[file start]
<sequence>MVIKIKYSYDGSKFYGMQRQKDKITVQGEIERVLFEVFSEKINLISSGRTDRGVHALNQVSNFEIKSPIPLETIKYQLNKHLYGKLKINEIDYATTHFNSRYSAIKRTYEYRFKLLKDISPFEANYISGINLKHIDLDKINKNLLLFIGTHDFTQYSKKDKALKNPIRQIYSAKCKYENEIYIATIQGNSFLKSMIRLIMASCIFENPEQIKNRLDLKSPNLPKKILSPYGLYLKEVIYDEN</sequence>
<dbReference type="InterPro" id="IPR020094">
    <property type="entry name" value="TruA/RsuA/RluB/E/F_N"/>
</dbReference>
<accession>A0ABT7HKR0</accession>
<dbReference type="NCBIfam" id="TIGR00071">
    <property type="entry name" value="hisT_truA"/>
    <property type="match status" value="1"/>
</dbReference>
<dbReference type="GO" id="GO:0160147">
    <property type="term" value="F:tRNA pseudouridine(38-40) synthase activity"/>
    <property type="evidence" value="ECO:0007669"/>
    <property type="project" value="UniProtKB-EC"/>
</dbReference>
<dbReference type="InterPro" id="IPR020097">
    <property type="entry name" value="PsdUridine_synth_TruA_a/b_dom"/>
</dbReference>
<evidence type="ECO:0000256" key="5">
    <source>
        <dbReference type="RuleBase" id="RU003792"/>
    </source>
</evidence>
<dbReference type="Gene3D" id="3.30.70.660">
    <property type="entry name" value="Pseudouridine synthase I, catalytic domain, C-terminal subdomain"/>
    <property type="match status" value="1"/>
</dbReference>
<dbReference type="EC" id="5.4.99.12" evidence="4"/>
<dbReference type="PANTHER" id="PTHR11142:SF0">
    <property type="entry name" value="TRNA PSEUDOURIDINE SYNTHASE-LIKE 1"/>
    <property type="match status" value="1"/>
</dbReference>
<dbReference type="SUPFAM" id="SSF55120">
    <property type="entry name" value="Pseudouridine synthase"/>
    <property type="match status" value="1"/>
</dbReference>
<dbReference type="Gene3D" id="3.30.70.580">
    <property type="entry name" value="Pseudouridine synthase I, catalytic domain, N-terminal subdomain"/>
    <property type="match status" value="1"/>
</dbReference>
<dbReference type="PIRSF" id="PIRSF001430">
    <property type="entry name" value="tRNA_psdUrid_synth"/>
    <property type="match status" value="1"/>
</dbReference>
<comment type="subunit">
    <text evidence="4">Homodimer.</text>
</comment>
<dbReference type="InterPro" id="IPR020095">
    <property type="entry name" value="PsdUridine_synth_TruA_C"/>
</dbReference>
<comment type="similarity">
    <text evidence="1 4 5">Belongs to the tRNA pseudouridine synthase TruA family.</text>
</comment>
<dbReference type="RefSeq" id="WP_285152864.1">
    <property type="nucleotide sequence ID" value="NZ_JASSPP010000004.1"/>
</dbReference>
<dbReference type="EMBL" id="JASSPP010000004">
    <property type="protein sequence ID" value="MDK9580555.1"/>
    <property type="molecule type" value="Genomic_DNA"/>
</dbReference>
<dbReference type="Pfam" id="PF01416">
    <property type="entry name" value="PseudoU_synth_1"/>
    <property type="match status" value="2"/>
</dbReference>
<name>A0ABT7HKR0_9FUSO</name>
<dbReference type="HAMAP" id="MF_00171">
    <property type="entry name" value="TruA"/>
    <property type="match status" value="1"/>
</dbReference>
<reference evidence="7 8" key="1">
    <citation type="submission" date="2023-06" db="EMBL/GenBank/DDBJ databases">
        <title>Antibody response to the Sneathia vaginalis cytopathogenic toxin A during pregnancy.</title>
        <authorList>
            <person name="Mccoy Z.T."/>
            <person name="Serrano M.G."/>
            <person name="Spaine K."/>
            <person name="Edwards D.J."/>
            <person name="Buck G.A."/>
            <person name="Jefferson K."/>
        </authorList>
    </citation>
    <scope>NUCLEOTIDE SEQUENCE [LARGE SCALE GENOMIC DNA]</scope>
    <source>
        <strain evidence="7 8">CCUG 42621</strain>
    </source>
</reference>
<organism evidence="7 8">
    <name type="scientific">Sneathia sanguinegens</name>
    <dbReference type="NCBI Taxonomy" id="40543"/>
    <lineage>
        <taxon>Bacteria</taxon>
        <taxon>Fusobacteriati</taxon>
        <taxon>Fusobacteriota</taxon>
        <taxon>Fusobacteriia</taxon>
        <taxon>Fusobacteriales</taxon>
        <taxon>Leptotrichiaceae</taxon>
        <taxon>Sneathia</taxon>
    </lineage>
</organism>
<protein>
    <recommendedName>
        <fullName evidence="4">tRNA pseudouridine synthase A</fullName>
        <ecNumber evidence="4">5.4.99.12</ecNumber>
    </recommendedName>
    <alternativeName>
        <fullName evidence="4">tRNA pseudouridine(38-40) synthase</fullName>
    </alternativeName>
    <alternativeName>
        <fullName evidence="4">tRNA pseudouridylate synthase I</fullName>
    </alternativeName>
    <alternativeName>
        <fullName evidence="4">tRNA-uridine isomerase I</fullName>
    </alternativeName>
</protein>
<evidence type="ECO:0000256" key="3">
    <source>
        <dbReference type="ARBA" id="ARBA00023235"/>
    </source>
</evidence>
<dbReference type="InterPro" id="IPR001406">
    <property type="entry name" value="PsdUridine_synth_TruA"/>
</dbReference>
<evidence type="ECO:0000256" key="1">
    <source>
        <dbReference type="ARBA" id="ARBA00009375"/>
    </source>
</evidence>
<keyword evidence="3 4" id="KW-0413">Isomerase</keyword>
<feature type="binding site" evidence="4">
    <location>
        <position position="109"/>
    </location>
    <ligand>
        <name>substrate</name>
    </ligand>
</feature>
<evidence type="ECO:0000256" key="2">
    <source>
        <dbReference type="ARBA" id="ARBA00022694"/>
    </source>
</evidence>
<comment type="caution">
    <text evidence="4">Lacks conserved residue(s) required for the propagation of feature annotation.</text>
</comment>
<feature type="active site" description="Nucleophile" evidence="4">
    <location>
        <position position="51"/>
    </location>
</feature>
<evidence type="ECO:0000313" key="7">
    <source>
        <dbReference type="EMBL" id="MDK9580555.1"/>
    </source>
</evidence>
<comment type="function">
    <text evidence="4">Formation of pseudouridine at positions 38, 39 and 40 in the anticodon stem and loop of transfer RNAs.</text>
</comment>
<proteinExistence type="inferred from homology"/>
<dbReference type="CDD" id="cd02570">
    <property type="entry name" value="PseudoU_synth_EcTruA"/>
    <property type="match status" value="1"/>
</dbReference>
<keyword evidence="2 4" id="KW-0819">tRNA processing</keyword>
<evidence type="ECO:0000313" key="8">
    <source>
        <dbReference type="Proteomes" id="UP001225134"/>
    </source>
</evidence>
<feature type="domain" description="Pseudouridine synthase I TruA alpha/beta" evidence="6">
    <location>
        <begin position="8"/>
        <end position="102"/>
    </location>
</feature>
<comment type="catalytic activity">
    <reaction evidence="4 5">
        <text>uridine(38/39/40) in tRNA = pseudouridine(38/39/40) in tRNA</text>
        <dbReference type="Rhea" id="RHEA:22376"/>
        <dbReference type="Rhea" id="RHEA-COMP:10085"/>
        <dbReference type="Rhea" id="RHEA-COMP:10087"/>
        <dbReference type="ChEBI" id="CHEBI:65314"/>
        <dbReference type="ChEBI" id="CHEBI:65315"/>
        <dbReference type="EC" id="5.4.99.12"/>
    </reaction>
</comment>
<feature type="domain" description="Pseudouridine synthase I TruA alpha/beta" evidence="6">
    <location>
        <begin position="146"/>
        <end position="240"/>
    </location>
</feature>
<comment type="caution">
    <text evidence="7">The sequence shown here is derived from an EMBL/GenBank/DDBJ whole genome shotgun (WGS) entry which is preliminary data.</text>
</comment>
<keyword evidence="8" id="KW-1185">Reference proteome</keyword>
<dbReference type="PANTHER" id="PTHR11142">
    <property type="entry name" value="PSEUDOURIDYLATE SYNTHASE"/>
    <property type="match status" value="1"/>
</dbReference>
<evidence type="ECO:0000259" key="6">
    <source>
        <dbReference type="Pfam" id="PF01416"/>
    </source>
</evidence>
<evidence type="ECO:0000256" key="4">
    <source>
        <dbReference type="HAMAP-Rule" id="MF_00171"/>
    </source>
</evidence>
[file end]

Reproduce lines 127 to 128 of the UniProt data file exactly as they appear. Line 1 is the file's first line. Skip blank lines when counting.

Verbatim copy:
<keyword evidence="3 4" id="KW-0413">Isomerase</keyword>
<feature type="binding site" evidence="4">